Ah – hello friendly book-lover! Even though you probably don’t need more books, you’re here – welcome! These types of suggestions can be too good to pass up and FOMO is real! After all, if there are uncommon places to find a good book, then maybe you’re missing your next favorite author or series!
Or maybe being part of the bookstagram community (Instagram accounts who love and share books = bookstagram) and keeping piles of book list ideas from Pinterest is enough to keep your to-be-read (TBR) pile towering. Maybe you’re in a lovely season of reading that has everything you need to be content.
Okay, but trust me, pin this for later.
Sometimes I get stuck. Even with lists of recommended reading and myriad interests I still have periods of ambivalence towards my tbr pile. That’s when I need to get creative to find a book to jump-start my enjoyment again. So, I’ve pulled this list from my experience.
I don’t recommend trying all of these each time, but they have each served me at different periods. My reading pile is better because of all of them. In my experience, these are six uncommon places to find a good book and they work.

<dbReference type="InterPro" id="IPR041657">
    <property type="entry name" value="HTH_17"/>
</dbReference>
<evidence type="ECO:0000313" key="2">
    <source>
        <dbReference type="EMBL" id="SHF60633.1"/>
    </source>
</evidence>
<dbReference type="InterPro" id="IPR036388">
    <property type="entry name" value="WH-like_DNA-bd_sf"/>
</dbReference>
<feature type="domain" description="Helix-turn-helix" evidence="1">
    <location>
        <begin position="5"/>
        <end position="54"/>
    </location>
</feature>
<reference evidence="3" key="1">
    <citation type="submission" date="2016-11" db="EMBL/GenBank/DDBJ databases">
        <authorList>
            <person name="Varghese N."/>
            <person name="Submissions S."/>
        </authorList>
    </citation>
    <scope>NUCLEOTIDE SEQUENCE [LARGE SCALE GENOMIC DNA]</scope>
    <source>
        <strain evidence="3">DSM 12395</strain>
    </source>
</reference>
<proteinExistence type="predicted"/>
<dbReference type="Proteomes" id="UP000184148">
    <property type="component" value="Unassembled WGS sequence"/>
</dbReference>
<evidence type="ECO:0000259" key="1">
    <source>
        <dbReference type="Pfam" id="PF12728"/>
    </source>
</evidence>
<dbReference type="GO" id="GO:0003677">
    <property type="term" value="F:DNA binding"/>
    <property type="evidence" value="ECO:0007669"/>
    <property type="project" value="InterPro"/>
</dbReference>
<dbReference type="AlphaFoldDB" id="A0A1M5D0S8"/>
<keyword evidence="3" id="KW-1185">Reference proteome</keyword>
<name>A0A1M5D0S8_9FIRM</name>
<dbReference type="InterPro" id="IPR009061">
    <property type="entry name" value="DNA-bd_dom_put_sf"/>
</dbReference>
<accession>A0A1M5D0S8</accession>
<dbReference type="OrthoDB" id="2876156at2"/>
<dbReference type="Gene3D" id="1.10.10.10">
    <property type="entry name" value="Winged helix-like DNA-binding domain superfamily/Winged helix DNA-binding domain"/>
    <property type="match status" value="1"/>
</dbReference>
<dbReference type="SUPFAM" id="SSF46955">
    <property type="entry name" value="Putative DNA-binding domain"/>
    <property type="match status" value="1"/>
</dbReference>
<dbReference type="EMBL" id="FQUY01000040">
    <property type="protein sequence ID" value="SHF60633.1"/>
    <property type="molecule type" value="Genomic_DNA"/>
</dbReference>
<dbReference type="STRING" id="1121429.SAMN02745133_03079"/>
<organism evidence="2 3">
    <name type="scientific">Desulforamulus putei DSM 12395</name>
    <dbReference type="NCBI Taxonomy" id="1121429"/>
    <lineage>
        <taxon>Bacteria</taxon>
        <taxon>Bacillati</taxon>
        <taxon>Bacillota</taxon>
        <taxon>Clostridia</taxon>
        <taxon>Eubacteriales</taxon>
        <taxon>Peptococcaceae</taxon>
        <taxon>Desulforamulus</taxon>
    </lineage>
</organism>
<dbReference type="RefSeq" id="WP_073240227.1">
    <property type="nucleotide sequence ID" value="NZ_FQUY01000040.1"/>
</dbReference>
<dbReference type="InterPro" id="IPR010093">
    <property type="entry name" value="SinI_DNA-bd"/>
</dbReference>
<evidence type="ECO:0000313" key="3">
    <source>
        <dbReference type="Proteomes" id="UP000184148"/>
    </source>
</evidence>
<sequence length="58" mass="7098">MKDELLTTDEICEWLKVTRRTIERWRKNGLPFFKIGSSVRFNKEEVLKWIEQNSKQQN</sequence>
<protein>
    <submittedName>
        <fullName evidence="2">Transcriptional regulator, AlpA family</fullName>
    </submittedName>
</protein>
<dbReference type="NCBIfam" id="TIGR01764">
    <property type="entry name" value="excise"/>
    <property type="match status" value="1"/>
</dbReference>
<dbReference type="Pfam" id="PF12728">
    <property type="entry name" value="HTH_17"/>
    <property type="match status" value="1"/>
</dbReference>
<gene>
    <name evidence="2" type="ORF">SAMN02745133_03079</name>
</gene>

What is Uncommon?
Let me put some parameters around what I mean by uncommon. Social media and libraries and favorite bookstores are familiar enough places for finding books. But sometimes you need to hunt in different spots or with different intentions in order to uncover what has escaped your attention to this point. In other words, you need to use some uncommon tactics to find something outside of your routine.
I consider “common” places to find your next books to read to be social media, Pinterest, bookstores, and word-of-mouth. Some of the suggestions that I have below are located in “common” places such as libraries, but they are in “uncommon” spots – places you wouldn’t naturally go to find your next good read unless you stumbled onto it.
Uncommon Places to Find a Good Book
Library Hold Shelf
I don’t have enough fingers to count the number of times I’ve picked up my library holds and then stopped to snap a photo of someone else’s book that they have on hold. I see a title or a jazzy book cover (yep, totally guilty of judging a book by the cover), and I think “I wonder what that’s about.” Next thing you know, I’ve made a request for the book to hang out on my hold shelf for me to read.
Pre and Post Book Sections
Yes, make sure you read the extra sections at the beginning and end of books. The author biography at the end of a book that you love is a good place to start. This works best in picture books; I think because the author bios usually contain the author and illustrator titles that are most recent or most notable. It does work for novels and non-fiction too although sometimes you can find a list of “Also By” books at the front of an adult book.
Check out any of the pre- or post- sections of a books. You know those parts like the Author’s Note, Preface, Bibliography? The one’s that no one usually reads. Those are now some of my favorite parts to read because of their rich content and insight.